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What is the hot start/compression release

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A hot start and compression release are two different things.


A hot start allows more air into the carb, thus leaning out the mixture.   When a motor gets very hot, it's often hard to start because the mixture is too rich.


A compression release opens the exhaust valve a bit to allow the motor to turn over easier when starting.  It should disengage when the motor is running.


What you have on the 250x on the handle bar is a hot start.   The decompression setup is internal and automatic.  


 With the hot start, if your bike was jetted correctly, then on a fully warmed up motor what should happen is:


1. When pulled slightly, the revs should increase

2. When pulled all the way, the motor should die.


 If it didn't die, then you are too rich on your slow circuit (assuming you were at idle).


You should also be able to pull the choke out and the motor should die.   If that didn't happen (the motor die), then it would indicate a lean condition with the jetting.


You did no harm in pulling it with the motor running.



Edited by Jim Dettman
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Jim is 100% correct. I was going to answer your question, but Jim did an excellent job.

Study the owner's manual for your bike. It's very good. If you have any further questions about your bike, there are many on this forum who have torn these bikes down, rebuilt them from the ground up, and know every detail of pretty much every part. We're happy to share :-)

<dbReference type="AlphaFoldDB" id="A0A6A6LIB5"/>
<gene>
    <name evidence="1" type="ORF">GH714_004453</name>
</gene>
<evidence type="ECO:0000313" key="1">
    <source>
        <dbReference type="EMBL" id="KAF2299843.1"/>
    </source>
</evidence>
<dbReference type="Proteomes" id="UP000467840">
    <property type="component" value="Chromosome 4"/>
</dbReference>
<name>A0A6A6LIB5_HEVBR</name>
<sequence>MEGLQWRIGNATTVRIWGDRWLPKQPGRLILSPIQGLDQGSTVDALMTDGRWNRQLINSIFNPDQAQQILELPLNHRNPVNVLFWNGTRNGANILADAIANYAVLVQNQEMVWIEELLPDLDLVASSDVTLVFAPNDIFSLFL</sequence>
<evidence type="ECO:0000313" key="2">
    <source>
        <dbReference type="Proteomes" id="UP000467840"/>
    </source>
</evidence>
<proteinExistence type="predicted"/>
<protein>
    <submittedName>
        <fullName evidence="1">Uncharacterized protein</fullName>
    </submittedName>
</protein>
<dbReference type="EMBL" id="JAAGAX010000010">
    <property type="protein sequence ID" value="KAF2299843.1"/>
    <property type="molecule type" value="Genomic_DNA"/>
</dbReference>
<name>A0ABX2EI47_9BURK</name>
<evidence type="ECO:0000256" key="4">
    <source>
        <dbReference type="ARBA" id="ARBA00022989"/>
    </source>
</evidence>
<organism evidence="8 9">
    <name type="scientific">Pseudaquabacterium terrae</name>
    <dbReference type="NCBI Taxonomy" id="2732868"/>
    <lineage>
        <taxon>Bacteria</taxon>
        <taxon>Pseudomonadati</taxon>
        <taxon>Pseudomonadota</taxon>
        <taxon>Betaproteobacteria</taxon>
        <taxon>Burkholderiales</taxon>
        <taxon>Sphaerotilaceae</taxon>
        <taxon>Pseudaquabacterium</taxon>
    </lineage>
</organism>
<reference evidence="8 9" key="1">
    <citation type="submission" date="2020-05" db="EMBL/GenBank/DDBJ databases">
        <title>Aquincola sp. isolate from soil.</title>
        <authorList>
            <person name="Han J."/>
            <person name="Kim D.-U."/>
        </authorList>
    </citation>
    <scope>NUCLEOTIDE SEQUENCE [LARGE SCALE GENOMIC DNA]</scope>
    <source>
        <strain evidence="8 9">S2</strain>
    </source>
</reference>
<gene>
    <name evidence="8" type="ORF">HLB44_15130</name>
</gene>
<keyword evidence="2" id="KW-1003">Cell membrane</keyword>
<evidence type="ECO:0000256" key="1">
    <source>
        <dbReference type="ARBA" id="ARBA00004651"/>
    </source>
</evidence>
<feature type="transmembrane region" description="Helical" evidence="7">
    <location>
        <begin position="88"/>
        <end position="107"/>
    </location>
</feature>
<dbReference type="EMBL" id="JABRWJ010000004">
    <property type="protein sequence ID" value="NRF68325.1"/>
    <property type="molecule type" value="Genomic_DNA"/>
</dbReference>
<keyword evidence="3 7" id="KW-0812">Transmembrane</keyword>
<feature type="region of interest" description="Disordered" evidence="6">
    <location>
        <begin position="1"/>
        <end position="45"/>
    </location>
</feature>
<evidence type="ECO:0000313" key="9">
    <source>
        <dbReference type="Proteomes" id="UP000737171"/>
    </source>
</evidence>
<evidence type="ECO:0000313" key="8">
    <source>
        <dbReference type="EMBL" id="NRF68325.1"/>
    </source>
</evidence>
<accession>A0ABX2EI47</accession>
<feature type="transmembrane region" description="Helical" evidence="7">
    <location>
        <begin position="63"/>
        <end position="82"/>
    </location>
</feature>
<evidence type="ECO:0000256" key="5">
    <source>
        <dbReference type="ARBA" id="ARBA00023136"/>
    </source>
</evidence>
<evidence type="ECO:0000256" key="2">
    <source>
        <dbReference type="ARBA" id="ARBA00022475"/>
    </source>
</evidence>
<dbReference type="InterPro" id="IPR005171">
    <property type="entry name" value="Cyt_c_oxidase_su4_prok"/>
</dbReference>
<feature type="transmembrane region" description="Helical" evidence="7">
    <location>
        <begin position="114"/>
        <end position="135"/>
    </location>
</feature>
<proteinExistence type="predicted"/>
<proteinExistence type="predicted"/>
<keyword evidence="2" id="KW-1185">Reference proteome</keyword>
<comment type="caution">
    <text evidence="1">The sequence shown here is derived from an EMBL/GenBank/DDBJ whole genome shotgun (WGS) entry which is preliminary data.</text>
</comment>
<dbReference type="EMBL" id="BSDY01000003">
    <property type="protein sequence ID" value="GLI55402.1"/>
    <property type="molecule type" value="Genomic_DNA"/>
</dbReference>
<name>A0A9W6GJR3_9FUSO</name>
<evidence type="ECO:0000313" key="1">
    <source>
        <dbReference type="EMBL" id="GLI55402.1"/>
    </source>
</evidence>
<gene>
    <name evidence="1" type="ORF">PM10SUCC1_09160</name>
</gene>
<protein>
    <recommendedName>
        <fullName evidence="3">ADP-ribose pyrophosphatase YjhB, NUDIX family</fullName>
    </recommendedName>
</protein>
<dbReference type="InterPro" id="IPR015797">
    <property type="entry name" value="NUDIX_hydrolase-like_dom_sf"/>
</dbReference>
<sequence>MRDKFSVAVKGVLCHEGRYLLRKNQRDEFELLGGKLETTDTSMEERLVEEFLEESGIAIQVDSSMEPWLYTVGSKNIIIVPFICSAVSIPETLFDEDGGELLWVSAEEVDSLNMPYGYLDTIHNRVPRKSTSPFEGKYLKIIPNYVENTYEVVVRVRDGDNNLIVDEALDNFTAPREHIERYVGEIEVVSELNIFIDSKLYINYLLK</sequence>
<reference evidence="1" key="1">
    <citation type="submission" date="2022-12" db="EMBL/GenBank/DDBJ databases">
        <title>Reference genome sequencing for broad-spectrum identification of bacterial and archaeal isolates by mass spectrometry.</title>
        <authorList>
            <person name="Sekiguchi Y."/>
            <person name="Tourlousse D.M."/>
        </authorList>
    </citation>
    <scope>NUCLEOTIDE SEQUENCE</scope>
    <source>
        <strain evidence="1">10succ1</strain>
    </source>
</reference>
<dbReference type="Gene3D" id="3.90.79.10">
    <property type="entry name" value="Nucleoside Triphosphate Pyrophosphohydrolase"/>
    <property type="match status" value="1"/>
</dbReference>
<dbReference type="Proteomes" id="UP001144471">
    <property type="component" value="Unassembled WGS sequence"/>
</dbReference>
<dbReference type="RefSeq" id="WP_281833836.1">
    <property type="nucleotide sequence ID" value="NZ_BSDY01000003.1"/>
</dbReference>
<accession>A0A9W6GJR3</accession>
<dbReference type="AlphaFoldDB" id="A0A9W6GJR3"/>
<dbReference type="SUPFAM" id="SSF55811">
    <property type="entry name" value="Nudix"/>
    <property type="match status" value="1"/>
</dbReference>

Further to what Jim posted, the engine on your X has an automatic decompression function built in that activates when the engine RPM is less than idle (about 1700 RPM). It causes the exhaust valves to open very briefly during the compression stroke to make it easier to kick over the motor (or easier on the electric start). This is implemented using a smart, simple little mechanism that uses the centrifuge principle with a weight and a spring located on the right side of the cam shaft.

The hot start lever moves a small cylindrical brass slide valve on the front side of the carburetor that allows more air into the carb, which as Jim explained, causes the mixture to lean out so you can start the engine when it's hot.

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